PhD Student opportunity

Molecular Ecology / Population Genomics, University of Texas at El PasoPhD Student opportunity, Molecular Ecology / Population Genomics, University of Texas at El Paso

University of Texas at El Paso: PhD opportunity in Ecology and Evolutionary Biology (EEB): A NSF-funded graduate student position is available to study the “Molecular Ecology and Local Adaptation in a Dominant Arctic Tundra Sedge (Eriophorum vaginatum)” in the Plant Evolution Lab of Asst Prof Michael Moody at the University of Texas at El Paso. The position will be funded through 3 yrs starting Fall 2015.

Project: Local adaptation of plant populations into ecotypes is a potentially crucial limitation on range expansion in the face of a rapidly changing climate. A 30-year reciprocal transplant experiment with the tussock-forming sedge, Eriophorum vaginatum, revealed local ecotypic specialization as well as adaptational lag.

This project will:
1) investigate the genetic factors that lead to local adaptation in E. vaginatum using genetic markers and 2) examine natural disturbance as a mechanism for genotypes from warmer climates to establish in tussock tundra of northern regions by seeding a recent burn site E. vaginatum and identifying genotype success utilizing molecular markers. This research aims to provide students with a multi-disciplinary training as part of a collaborative team that also includes Drs. Ned Fetcher (Wilkes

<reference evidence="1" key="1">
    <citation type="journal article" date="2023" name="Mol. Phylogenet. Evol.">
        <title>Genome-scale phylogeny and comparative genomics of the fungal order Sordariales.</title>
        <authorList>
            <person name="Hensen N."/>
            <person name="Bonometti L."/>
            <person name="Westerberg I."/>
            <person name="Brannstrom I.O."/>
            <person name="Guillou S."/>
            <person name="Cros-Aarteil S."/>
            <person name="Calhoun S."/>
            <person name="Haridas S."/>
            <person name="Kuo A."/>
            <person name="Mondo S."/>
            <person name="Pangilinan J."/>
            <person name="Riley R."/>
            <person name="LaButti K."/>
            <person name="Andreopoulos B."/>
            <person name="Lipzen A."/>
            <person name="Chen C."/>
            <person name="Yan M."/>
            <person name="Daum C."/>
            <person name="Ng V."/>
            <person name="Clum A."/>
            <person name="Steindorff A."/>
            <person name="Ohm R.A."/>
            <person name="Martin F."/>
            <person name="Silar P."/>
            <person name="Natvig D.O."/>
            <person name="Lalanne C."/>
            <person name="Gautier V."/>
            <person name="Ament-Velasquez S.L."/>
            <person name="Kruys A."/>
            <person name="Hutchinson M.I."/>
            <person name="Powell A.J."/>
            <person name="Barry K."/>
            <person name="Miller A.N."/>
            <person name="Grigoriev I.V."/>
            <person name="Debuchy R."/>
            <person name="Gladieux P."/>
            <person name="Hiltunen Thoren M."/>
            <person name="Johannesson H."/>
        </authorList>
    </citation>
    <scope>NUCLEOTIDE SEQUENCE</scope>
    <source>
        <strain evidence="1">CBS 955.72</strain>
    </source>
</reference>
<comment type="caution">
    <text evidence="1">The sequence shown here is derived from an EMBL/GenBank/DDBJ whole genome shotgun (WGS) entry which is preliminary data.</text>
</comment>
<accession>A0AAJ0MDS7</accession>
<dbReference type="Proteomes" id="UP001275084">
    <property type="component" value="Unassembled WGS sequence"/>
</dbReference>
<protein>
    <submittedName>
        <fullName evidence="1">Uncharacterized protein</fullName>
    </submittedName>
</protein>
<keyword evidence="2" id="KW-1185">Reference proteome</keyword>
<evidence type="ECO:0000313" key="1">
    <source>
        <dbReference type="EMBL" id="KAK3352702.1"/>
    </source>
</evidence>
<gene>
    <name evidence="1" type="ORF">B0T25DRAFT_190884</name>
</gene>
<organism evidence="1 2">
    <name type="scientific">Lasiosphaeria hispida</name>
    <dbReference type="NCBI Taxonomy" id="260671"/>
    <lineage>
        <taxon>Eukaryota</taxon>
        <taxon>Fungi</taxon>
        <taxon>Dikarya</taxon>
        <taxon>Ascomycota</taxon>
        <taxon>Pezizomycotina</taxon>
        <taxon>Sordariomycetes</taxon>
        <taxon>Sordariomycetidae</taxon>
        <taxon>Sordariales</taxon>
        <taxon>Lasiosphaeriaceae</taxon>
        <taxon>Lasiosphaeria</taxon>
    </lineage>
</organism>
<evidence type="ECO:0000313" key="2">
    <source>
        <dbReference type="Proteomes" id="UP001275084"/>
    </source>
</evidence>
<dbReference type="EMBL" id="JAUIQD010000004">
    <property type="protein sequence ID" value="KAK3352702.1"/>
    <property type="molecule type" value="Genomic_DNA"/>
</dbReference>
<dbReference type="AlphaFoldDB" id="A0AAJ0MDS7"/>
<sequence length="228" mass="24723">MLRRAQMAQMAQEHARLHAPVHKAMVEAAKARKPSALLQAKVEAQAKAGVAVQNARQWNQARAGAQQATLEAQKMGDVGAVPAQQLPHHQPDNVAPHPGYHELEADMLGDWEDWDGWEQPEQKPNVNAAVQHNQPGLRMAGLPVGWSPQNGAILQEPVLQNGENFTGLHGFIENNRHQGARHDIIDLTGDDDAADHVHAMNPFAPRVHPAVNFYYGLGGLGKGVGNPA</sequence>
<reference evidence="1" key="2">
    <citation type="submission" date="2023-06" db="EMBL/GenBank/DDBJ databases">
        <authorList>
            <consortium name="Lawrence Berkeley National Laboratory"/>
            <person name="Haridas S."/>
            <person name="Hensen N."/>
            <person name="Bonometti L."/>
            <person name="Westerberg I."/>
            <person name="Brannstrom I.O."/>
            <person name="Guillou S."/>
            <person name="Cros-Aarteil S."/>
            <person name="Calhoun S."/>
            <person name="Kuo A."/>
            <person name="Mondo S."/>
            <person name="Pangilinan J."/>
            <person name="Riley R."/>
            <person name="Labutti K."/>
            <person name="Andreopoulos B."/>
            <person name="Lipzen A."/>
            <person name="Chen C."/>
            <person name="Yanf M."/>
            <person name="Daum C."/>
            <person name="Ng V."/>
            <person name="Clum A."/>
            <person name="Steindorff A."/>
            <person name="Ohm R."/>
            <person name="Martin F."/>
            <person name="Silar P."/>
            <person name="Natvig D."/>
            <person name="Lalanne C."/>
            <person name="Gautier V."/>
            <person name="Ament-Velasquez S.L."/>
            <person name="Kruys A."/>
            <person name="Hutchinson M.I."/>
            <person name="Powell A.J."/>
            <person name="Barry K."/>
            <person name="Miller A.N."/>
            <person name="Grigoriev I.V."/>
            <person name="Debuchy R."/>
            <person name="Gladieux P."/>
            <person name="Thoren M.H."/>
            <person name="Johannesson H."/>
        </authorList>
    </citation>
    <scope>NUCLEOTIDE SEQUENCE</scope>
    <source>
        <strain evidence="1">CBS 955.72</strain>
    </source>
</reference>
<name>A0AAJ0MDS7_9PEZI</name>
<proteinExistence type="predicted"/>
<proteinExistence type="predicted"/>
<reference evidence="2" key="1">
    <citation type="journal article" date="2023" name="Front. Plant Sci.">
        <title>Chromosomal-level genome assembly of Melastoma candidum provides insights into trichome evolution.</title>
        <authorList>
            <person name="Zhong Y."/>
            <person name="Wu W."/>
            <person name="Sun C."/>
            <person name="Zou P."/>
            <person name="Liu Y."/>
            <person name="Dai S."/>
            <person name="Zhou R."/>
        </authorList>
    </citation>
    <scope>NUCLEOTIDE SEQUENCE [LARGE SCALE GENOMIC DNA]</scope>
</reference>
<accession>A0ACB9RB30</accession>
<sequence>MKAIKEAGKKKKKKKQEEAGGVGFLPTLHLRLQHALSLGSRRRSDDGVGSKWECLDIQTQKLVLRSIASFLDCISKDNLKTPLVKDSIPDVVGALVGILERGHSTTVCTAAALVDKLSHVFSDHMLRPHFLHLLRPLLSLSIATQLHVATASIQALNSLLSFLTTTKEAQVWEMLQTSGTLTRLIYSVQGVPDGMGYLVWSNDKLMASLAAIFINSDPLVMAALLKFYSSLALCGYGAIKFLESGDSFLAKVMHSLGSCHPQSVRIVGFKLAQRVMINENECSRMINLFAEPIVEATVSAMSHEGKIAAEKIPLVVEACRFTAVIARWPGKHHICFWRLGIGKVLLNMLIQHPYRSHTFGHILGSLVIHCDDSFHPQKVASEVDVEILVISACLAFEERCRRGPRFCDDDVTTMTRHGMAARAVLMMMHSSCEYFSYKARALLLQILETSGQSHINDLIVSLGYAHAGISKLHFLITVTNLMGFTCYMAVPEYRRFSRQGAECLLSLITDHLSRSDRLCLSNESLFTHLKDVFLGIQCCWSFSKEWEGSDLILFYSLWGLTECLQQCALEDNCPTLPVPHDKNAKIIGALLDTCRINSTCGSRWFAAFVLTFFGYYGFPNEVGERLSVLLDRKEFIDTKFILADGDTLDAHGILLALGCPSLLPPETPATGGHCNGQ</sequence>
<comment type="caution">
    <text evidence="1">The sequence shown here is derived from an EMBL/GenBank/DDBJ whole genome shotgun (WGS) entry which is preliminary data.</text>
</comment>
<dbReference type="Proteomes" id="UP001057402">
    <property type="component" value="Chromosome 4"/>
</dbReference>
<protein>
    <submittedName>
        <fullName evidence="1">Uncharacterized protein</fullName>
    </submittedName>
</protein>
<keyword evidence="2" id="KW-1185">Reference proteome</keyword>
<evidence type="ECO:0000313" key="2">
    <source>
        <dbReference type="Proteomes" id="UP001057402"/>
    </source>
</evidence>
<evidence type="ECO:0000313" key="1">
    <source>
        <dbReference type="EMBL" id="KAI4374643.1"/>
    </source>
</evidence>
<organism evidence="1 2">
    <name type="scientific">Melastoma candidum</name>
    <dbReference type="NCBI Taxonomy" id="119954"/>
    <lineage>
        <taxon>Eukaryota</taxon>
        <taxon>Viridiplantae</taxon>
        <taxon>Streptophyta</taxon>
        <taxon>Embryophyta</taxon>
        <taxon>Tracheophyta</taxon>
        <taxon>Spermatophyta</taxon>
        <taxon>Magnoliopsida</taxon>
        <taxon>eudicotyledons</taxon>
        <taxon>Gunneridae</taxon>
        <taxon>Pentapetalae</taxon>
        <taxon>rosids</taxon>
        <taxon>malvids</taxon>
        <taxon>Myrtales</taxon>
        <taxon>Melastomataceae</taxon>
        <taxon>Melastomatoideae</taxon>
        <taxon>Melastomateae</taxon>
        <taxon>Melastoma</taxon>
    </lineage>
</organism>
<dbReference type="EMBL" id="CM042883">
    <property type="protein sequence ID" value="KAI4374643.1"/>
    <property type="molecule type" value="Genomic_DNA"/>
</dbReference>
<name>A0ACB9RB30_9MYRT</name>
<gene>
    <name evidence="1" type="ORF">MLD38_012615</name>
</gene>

University) and Jim Tang (Marine Biological Laboratory; MBL).

Qualifications: Candidates with background in Molecular Ecology and Evolutionary Theory are strongly encouraged. Preference will be given to students with some background in Next Generation Sequencing (NGS) methods, particularly RADseq and the requisite bioinformatics tools (but not required). Further preferred skills include excellent English writing and verbal communication, the ability to work in a team, and comfort in both the field and lab. At least two trips to northern Alaska will be required (one trip June-July 2015). Basic skills with Linux systems and R will also be useful.

The UTEP EEB program ( has a focus on global climate change and biodiversity with a growing group of arctic research faculty. The Department of Biological Sciences ( has extensive state of the art research facilities including newly developed NGS capabilities and a close affiliation with the Bioinformatics program and their computing systems.

Students interested in pursuing graduate research in my lab should email me at Please include the following information: a summary of your educational and research experience, future research interests, copy of transcripts. Formal applications for the UTEP Graduate Program can be found at: and for the EEB  program at:

Applications due: April 1, 2014